SYNOPSIS – The letter to the Hebrews demonstrates the superiority of the Son over angels – Hebrews 1:5-2:4.
The letter to the Hebrews is built on a series of comparisons designed to demonstrate the superiority of the revelation God gave in His Son over His past “words” revealed in the prophets, angels, Moses, and the Levitical priesthood. His past revelations were valid, but also partial and promissory. Unlike His previous “words,” His final word has been “spoken in a Son.”
This Son achieved the “purification of sins,” then “sat down at the right hand of the majesty on high.” In this way, he qualified to inherit a “more excellent name” – That is to say – “Son.” Thereby, he surpassed even the angels in honor and glory.
The first comparison builds on a series of Old Testament citations employed to prove the superiority of the Son over angels. The letter is not concerned with questions about the origin or nature of angels, nor does it explain the Christology of the author or engage in metaphysical speculations.
The comparison comprises the evidence section of the opening argument in which the author presents seven Old Testament citations to substantiate his proposition – The Son is superior to angels:
(Hebrews 1:5-14) – “By so much becoming superior to the messengers, by as much as, going beyond them, he hath inherited a more distinguished name. For unto which of the messengers said he at any time — My Son art thou, I, this day have begotten thee? and again — I will become his father and he shall become my Son? But whensoever he again introduceth the first-begotten into the habitable earth, he saith — And let all God’s messengers worship him! Even as to the messengers, indeed, he saith — Who maketh his messengers winds and his ministers of state a fiery flame; but as to the Son — Thy throne, O God, is unto times age-abiding, and — A sceptre of equity is the sceptre of his kingdom, Thou hast loved righteousness and hated lawlessness — For this cause hath God, thy God, anointed thee with the oil of exultation beyond thy partners; and — Thou by way of beginning, Lord, the earth didst found, and the works of thy hands are the heavens — They shall perish, but thou abidest still, and all as a mantle shall be worn out, And as if a robe wilt thou fold them up — as a mantle, and they shall be changed; but thou art the same, and thy years shall not fail. But to which of the messengers hath he said at any time — Sit thou at my right hand until I make thy foes thy footstool? Are they not all spirits doing public service — for ministry sent forth for the sake of them who are about to inherit salvation?” – (The Emphasized Bible).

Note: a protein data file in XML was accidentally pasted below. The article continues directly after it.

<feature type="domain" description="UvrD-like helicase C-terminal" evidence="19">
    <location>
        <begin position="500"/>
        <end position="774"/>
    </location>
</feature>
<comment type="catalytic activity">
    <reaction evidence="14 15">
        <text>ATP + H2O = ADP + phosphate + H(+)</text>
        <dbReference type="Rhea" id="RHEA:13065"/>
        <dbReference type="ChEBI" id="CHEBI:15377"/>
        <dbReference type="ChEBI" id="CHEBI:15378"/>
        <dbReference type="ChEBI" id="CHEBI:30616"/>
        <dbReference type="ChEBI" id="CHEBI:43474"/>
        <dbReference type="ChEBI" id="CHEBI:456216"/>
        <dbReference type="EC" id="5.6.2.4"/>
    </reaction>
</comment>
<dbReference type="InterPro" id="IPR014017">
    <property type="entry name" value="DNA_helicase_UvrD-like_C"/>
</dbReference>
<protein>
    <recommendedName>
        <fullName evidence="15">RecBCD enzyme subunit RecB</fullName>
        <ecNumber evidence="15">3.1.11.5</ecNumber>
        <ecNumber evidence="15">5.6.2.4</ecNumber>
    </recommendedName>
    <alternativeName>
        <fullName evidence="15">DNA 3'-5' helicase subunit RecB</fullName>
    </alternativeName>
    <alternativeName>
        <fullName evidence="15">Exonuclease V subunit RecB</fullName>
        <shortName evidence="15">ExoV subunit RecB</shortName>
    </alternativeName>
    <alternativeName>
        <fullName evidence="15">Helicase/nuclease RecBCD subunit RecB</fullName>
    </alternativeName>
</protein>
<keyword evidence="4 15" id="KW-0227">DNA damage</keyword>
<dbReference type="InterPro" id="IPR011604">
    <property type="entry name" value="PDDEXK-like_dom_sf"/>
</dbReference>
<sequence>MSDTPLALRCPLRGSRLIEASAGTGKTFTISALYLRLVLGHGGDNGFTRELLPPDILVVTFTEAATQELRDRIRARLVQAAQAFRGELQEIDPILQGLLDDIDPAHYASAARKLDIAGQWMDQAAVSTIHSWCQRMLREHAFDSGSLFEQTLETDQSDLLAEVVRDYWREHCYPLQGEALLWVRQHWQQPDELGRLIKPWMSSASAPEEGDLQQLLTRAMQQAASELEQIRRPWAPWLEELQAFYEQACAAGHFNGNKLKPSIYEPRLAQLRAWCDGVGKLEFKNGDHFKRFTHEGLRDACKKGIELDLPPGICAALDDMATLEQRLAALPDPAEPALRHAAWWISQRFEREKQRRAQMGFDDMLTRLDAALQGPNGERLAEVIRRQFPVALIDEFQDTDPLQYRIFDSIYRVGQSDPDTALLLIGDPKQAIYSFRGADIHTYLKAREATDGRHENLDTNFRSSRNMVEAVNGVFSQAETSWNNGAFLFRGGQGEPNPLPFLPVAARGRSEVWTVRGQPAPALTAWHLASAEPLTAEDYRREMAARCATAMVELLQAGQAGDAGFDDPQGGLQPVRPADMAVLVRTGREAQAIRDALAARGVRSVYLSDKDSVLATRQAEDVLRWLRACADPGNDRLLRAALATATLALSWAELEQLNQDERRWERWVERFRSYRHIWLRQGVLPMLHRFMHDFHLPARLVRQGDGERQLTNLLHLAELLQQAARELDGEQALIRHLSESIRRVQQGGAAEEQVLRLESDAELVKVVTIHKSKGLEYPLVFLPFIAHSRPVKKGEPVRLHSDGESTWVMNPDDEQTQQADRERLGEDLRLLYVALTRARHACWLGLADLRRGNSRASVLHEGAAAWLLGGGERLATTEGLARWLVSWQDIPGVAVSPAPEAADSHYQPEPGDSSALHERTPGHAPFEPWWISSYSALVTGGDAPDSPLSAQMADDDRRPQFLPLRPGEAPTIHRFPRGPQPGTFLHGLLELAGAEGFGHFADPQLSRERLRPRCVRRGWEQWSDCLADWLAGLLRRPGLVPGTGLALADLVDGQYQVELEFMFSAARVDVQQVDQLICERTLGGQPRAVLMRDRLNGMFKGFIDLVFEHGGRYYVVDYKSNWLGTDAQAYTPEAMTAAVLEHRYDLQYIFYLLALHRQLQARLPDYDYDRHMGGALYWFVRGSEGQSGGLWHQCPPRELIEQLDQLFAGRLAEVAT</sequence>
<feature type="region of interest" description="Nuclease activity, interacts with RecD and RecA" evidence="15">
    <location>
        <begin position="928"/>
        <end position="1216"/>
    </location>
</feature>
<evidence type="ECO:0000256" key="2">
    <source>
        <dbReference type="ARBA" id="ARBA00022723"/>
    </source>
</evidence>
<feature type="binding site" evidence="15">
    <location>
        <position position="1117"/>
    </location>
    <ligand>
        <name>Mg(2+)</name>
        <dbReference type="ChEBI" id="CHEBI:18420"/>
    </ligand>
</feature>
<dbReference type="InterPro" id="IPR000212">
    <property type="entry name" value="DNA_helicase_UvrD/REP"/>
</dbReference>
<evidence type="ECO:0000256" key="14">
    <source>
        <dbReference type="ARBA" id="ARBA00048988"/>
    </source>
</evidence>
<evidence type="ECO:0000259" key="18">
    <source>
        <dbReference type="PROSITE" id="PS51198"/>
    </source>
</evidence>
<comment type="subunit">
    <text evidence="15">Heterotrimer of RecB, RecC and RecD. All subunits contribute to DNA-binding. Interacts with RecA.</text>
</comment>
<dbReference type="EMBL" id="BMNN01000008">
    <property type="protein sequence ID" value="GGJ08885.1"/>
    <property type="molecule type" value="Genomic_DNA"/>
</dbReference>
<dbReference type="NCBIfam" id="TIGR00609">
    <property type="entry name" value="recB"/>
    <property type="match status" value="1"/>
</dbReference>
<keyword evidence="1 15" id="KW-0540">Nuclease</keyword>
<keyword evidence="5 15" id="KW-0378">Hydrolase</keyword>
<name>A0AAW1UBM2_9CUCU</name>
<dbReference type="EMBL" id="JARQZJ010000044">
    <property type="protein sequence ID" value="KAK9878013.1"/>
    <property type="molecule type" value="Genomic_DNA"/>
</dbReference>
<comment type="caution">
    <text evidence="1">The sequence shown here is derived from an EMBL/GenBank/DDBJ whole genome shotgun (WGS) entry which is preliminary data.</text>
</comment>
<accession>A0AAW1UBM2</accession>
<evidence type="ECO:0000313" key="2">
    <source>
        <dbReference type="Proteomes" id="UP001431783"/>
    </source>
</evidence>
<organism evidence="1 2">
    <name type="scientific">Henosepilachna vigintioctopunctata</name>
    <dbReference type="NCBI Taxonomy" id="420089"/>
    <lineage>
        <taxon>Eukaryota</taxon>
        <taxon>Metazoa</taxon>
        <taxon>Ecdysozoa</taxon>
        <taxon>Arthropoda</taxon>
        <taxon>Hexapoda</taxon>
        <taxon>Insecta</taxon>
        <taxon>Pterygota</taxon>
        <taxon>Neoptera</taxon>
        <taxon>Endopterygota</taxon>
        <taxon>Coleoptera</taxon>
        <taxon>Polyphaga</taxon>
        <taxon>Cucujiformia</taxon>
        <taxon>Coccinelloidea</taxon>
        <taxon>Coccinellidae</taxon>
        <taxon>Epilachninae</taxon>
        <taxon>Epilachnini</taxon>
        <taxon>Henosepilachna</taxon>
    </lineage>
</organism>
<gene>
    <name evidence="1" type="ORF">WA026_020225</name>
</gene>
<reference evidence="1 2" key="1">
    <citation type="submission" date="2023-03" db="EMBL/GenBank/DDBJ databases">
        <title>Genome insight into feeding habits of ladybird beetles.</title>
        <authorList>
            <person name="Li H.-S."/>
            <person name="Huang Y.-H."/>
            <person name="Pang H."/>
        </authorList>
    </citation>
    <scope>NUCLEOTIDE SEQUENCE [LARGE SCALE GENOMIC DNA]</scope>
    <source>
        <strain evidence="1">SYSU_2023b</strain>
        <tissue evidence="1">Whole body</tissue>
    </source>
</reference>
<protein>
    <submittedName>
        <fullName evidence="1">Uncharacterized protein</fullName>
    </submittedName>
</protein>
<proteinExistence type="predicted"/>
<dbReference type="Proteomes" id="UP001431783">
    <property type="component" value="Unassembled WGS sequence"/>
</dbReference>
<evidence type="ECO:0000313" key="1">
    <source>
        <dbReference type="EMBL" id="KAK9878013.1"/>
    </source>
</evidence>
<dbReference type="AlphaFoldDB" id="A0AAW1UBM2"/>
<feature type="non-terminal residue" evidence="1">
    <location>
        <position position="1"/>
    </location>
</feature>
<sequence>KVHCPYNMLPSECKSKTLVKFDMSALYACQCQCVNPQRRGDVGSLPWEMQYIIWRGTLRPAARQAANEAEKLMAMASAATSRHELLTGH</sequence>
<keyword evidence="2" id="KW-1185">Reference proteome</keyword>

The point is not to disparage the angels. This method of argumentation demonstrates the excellence of a person by comparing him to someone widely recognized as excellent, then stresses how the person is even better than the one to whom he is compared. Thus, If the angels of God are glorious and holy, how much more so is the Son?
The argument starts with the rhetorical question – “To which of the angels said He at any time?” The expected answer is, “none.” Seven scriptural citations are provided to demonstrate the superiority of the Son. The first six are divided into three pairs:
- Psalm 2:7 – 2 Samuel 7:14.
- Deuteronomy 32:43 – Psalm 104:4.
- Psalm 45:6,7 – Psalm 102:25-27.
The first pair concerns the status of the Son, the second the functions of angels, and the third presents the exalted reign of the Son. The seventh citation responds to the first rhetorical question – What God said to the Son He never said to an angel – (“Sit at my right hand until I make your foes your footstool”). The two words that link this paragraph with the opening proposition of the letterare “angels” and “Son” – (Psalm 110:1,Psalm 103:20-21, Hebrews 1:1-4, 2:1-4).